ATLANTA—Therapeutic interventions that range from exercise to paraffin wax heat therapy may help many patients with hand, knee and hip osteoarthritis (OA) manage pain and improve function, according to a new clinical practice guideline due to be published online in Arthritis & Rheumatology and Arthritis Care & Research in late December or early January.1
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Growing evidence supports numerous educational, behavioral, psychosocial and physical approaches to OA management, according to the guideline, which was co-sponsored by the ACR and the Arthritis Foundation. Investigators discussed the efficacy and safety of non-drug recommendations in the guideline, an update of the 2012 ACR recommendations, on Nov. 13 at the 2019 ACR/ARP Annual Meeting. Although several non-drug interventions received strong recommendations in the guideline, exercise had the most evidence to support its efficacy for patients with OA, including several large studies highlighted in the session.
7-Patient Panel Involved
The guideline was developed using the Grading of Recommendations Assessment, Development and Evaluation (GRADE) methodology, said Sharon Kolasinski, MD, professor of clinical medicine at the University of Pennsylvania Perelman School of Medicine, Philadelphia, who chaired the guideline’s core development team. Investigators used 536 published studies in the final evidence report. Input that reflects patient values and preferences was an important component of the development process, which included a seven-patient panel that met in August 2018. Two of those patients participated in the voting panel, which met in September 2018. Consensus agreement from at least 70% of voting panelists was required for recommendations to be included in the final report, said Dr. Kolasinski.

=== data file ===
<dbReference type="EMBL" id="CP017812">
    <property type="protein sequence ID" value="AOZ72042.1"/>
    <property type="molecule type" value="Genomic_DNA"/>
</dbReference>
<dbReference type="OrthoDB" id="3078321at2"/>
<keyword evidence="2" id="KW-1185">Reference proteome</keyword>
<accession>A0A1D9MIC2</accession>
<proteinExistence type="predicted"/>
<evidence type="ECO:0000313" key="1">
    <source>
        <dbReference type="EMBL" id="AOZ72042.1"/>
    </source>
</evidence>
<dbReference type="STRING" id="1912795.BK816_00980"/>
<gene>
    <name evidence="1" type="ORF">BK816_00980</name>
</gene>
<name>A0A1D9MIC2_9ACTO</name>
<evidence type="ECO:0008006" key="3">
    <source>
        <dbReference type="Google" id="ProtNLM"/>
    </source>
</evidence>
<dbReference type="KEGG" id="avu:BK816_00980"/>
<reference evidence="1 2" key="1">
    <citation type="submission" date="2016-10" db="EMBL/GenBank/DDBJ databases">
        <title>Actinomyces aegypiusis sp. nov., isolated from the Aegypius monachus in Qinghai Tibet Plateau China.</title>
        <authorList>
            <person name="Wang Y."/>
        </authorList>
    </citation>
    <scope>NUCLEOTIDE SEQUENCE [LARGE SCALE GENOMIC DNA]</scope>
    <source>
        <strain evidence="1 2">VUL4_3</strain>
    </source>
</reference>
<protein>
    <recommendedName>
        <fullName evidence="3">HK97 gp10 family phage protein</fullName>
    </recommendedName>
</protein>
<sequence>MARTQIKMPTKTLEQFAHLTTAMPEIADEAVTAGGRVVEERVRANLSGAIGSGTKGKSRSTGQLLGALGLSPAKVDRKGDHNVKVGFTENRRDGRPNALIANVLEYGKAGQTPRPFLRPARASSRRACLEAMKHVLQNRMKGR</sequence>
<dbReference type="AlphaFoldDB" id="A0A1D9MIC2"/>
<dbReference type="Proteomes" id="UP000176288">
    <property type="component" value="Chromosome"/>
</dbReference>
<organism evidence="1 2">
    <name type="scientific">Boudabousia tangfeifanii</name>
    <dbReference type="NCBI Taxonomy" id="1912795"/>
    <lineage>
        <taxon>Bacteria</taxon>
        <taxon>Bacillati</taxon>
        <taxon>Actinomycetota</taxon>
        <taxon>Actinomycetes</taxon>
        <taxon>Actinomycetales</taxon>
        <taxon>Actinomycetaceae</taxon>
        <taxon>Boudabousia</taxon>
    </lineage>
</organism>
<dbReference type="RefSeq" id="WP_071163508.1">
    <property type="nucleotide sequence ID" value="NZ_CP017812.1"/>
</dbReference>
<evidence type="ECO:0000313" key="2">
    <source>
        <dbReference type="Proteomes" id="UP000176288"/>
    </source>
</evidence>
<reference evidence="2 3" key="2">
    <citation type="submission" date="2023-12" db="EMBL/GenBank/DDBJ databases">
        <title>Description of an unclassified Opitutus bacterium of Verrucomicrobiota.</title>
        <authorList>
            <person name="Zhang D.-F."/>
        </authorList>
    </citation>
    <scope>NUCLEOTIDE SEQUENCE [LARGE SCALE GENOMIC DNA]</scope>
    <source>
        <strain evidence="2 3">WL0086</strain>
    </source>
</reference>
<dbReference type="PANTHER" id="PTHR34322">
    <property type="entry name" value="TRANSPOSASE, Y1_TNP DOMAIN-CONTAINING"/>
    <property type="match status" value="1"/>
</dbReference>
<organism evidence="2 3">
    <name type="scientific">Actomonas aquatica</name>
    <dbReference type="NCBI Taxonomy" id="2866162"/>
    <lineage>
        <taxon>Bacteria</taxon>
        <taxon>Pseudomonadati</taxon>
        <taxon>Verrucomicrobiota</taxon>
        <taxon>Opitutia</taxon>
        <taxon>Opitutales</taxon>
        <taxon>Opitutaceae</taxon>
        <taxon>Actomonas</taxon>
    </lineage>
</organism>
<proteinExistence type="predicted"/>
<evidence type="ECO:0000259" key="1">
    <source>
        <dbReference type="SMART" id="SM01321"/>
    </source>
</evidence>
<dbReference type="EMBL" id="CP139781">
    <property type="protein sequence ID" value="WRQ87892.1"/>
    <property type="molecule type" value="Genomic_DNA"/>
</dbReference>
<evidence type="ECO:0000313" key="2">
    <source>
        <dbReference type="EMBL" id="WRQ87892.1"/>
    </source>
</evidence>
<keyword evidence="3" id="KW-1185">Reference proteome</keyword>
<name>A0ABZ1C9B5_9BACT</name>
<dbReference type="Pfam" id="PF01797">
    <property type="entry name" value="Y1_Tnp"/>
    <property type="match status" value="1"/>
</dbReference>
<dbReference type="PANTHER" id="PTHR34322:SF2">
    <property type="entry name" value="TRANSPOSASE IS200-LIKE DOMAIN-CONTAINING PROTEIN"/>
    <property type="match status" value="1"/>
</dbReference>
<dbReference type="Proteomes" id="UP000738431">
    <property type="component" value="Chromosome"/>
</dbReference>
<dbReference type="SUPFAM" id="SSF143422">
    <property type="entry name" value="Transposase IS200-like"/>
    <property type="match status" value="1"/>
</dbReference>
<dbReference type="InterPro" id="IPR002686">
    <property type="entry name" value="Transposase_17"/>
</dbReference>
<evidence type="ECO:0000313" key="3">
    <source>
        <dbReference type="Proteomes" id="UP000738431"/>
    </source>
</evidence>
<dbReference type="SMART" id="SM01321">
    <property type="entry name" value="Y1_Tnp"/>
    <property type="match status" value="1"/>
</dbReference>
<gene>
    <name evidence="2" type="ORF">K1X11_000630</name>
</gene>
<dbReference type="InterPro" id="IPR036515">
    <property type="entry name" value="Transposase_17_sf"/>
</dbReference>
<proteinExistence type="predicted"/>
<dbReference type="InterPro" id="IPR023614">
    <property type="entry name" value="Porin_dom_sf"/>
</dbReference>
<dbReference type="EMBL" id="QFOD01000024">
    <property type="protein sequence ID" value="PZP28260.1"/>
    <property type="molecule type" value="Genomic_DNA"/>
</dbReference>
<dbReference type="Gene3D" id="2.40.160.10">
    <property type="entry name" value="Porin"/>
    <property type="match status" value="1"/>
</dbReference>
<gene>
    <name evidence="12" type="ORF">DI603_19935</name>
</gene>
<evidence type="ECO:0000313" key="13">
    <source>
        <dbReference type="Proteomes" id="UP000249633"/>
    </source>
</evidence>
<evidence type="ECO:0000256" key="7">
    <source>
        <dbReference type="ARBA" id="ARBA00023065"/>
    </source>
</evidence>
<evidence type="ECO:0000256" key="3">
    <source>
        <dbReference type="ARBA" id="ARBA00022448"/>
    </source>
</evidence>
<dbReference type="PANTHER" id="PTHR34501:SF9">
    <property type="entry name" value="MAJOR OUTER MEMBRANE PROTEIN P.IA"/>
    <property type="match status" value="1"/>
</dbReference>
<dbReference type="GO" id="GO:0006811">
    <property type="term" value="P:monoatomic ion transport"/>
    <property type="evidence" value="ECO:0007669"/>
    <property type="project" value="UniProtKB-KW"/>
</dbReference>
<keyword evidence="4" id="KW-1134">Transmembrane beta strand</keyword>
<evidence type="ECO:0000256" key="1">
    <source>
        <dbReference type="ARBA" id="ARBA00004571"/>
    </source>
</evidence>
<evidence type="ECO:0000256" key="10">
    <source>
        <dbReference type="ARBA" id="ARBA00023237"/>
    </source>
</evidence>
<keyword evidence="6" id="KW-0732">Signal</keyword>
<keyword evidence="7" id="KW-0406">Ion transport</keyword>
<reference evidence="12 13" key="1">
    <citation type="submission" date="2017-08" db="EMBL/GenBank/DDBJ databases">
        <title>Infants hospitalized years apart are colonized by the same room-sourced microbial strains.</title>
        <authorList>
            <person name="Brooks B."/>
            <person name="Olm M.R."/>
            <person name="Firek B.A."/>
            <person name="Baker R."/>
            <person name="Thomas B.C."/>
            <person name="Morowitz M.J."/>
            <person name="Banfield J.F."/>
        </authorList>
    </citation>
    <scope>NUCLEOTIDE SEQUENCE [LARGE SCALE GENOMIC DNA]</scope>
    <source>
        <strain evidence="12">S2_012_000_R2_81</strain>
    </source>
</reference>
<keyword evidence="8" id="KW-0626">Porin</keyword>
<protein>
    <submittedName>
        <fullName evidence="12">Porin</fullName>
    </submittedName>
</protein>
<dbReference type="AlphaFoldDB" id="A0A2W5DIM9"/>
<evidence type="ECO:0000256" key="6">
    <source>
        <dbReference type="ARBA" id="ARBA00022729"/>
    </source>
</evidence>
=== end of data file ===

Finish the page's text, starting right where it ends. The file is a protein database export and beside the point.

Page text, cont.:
“Each intervention considered received either a strong or conditional recommendation. Strong recommendations for certain interventions suggest that there is compelling evidence of efficacy and that benefits clearly outweigh harms,” said Dr. Kolasinski. “In these cases, the voting panel was confident that desirable effects clearly outweigh harms and burdens to the patient. The suggestion is that a strong recommendation would apply to almost all patients.”
Exercise was the only intervention to receive a strong recommendation for use in all patients with OA. Strong recommendations against an intervention reflected panelists’ concerns about lack of efficacy and/or that its benefits may not outweigh harms, and conditional recommendations for a therapy reflected low- or very low-quality evidence to support its use.
‘It’s no surprise that exercise is a very strong recommendation. There is a large body of evidence to support exercise, & there is a wide range of options for patients.’ —Mr. White
Hand OA Recommendations
Exercise was a strong recommendation for hand osteoarthritis, said voting panelist Carole Dodge, OTRL, CHT, supervisor of the occupational therapy hand program, University of Michigan School of Medicine, Ann Arbor.2
“When we talk about osteoarthritis of the hand, we’re talking about specific joints, primarily the carpal metacarpal (CMC) joints of the thumb, the interphalangeal (IP) joints of the digits, especially where we see the Heberden’s and Bouchard’s node formation, and the carpals,” said Ms. Dodge. “So our exercises focus on these joints. We want to do range-of-motion exercises that help patients gain mobility in these joints, and we want to strengthen and stabilize the affected joints.”
Ms. Dodge shared examples of exercises to stabilize and strengthen these joints, including holding a tennis ball or squeezing it between the thumb and other digits, and using exercise putty to strengthen hand muscles. “Patients need at least 20 lbs. of grip strength for functional activities, like opening containers or pulling on boots, so we need to be sure we’re giving them the tools to reach those goals,” she said.
Conditional recommendations for hand OA include:
- Kinesiotaping of the CMC joints to improve grip and pinch strength;
- Orthotics, which include more flexible neoprene supports for CMC joints used during daytime activities and stiffer thermoplastic supports for joints to decrease pain at night during sleep, as well as ring orthoses that support individual digits;
- Gloves, primarily for comfort and pain management;
- Physical modalities, such as ice packs or warm paraffin wax baths that patients may use daily to increase flexibility before they perform hand exercises at home;